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  • Theater, Musicals
  • Ethel Barrymore Theatre, Midtown West
  • Open run
  • 3 out of 5 stars
  • Recommended
Photograph: Courtesy Julieta CervantesHarmony

Time Out says

3 out of 5 stars

Barry Manilow and Bruce Sussman's Broadway musical tells a too-true story of the Comedian Harmonists.

Broadway review by Adam Feldman 

“When you’re in harmony, you’re in a trance,” sing the members of a 1930s German vocal group in the opening number of Barry Manilow and Bruce Sussman’s heartfelt and often stirring Harmony. “Others went marching, / Not us, we’d dance!” At first pass, this attitude is presented as an insouciant strategy for dealing with poverty during the Weimar Era; later, when the Nazis rise to power and escapism turns into an actual need to escape, it comes to seem more like an indictment. 

That idea is already the basis of a classic musical: the trenchant Cabaret, which will return to Broadway this spring. But here, it is almost beside the point. Harmony is based on the real-life history of the Comedian Harmonists, a singing sextet—half Jewish, half Gentile—that rose to fame in the late 1920s. The shadow of Nazi atrocities falls backward over the plot, but only one person onstage knows what is coming: Rabbi (Chip Zien), an older version of one of the group’s members—his nickname comes from having worked as a cantor—who narrates the story in retrospect, dressed in an argyle sweater vest. Although this Rabbi wrestles with questions of implicit complicity, Harmony serves mainly to honor the group’s memory. It tries to find joy amid the mourning, like a funeral framed as a celebration of life. 

Accordingly, the musical is strongest as a platform for its talented performers. Director-choreographer Warren Carlyle captures the spirit of the Comedian Harmonists through inventive comic sequences, especially in the numbers at the start of the second half: “We’re Goin’ Loco,” a fantasy Ziegfeld Follies number with Josephine Baker; “Hungarian Rhapsody #20,” a faux-Liszt song; and the satirical “Come to the Fatherland,” in which the singers are dolled up as German marionettes. “Where You Go,” a rueful late-show duet between the show’s two main female characters à la Chess’s “I Know Him So Well,” is sung memorably by Sierra Boggess and Julie Benko. (The tune itself sounds a lot like Army of Lovers’s 1991 dance hit “Crucified”, but delivered like “Bring Him Home.”)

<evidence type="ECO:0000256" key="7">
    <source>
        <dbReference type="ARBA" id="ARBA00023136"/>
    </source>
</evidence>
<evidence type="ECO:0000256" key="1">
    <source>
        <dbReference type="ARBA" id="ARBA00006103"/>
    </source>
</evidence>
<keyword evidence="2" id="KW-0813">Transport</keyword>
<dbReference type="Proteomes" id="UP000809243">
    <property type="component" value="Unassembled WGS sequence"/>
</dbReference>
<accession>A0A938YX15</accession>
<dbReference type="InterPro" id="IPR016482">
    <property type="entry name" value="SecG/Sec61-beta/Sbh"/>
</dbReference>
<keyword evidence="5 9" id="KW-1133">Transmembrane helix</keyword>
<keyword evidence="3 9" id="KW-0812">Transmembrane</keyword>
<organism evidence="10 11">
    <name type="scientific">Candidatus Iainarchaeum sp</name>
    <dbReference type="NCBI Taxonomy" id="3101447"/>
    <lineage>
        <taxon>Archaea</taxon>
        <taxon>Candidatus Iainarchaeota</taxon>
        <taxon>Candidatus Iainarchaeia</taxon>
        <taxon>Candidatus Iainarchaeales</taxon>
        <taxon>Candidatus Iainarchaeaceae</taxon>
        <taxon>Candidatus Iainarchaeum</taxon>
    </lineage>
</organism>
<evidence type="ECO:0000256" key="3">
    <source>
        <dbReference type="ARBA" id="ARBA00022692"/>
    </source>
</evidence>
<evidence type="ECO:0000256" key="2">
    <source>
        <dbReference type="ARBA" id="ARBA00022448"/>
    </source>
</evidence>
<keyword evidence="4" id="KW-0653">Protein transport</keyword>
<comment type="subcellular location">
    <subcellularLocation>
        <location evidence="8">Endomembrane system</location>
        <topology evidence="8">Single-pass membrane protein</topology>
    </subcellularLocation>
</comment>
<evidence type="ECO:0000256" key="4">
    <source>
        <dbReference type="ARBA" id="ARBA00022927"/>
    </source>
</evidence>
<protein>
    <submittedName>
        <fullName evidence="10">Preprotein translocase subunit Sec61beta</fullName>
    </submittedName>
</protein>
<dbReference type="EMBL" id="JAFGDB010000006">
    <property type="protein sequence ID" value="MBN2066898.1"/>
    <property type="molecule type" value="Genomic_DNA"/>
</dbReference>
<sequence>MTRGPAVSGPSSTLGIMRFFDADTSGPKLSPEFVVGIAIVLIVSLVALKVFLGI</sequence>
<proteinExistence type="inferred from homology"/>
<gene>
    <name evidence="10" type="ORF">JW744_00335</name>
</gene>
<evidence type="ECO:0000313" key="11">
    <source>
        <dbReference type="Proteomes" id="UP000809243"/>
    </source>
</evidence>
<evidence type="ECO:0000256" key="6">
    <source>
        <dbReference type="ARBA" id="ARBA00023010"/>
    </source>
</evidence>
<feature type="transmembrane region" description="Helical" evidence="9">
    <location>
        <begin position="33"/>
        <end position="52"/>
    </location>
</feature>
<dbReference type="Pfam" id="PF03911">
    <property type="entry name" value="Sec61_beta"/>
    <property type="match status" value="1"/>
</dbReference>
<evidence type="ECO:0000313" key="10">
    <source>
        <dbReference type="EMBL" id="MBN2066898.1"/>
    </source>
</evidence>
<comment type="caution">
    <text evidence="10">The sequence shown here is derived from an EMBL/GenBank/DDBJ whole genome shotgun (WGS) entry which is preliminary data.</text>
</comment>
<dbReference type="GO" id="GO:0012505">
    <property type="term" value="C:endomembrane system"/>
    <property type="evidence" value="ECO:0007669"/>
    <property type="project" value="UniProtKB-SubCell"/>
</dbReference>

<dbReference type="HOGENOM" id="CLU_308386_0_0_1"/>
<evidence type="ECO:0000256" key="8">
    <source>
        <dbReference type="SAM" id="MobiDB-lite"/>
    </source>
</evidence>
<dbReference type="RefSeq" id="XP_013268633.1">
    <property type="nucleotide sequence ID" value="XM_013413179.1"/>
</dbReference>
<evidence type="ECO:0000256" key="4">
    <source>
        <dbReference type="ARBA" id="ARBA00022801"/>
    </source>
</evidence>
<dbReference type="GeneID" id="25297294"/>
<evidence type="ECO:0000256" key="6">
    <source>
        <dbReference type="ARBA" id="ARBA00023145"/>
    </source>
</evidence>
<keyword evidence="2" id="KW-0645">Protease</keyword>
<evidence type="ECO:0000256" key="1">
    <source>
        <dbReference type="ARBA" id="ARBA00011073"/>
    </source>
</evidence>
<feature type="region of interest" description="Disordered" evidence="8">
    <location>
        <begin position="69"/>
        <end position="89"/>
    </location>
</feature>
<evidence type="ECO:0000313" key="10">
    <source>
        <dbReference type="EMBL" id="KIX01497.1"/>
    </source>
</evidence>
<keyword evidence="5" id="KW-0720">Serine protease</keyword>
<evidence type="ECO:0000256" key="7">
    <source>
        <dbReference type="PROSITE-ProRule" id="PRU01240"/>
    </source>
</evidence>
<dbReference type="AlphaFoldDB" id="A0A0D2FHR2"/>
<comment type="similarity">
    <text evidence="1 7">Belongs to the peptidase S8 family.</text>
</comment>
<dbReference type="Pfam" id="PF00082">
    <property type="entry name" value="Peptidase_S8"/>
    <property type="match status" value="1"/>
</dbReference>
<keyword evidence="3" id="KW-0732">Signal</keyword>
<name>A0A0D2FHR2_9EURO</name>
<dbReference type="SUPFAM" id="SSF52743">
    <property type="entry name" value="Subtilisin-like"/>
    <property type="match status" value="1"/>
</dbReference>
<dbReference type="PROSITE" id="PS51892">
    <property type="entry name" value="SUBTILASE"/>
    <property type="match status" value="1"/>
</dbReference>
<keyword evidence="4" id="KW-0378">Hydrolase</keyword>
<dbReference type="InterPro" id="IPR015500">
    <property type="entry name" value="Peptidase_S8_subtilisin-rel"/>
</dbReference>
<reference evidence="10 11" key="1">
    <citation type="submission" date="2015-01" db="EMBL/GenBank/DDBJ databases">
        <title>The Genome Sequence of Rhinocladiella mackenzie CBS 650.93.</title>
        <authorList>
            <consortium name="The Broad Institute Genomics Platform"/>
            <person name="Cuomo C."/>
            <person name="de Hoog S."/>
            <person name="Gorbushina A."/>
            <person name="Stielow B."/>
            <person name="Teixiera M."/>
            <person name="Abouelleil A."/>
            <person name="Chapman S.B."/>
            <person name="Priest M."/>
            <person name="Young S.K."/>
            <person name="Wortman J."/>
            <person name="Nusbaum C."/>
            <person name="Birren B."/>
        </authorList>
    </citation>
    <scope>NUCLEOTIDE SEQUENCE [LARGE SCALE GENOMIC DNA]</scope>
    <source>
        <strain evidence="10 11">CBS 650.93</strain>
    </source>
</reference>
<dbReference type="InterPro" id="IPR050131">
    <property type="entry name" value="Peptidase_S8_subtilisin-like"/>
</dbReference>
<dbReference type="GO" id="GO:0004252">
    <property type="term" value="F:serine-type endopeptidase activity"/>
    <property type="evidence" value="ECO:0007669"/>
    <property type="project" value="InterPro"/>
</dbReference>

Harmony | Photograph: Courtesy Julieta Cervantes

The six actor-singers who play the Comedian Harmonists—Sean Bell, Danny Kornfeld, Zal Owen, Eric Peters, Blake Roman and Steven Tesley, five of whom are making their Broadway debuts—blend together beautifully without disappearing into anonymity; each of them gets a number in which to shine as a soloist, including a standout proposal song for Kornfeld as the younger Rabbi. This is admirable, but it is also one of the show’s limitations. Manilow’s music, an attractive blend of old and new sounds, is mostly well served by Sussman’s lyrics, and the result is a series of entertaining moments. But the show’s determination to give everyone equal time spreads the storytelling thin; major potential plot lines about divisions within the group, such as a romantic triangle and a temptation to collaborate with the Nazis, are raised and then abandoned. And when Harmony arrives, inevitably, at the Holocaust—when it moves from show-off to Shoah—the show’s tone gets pitchy.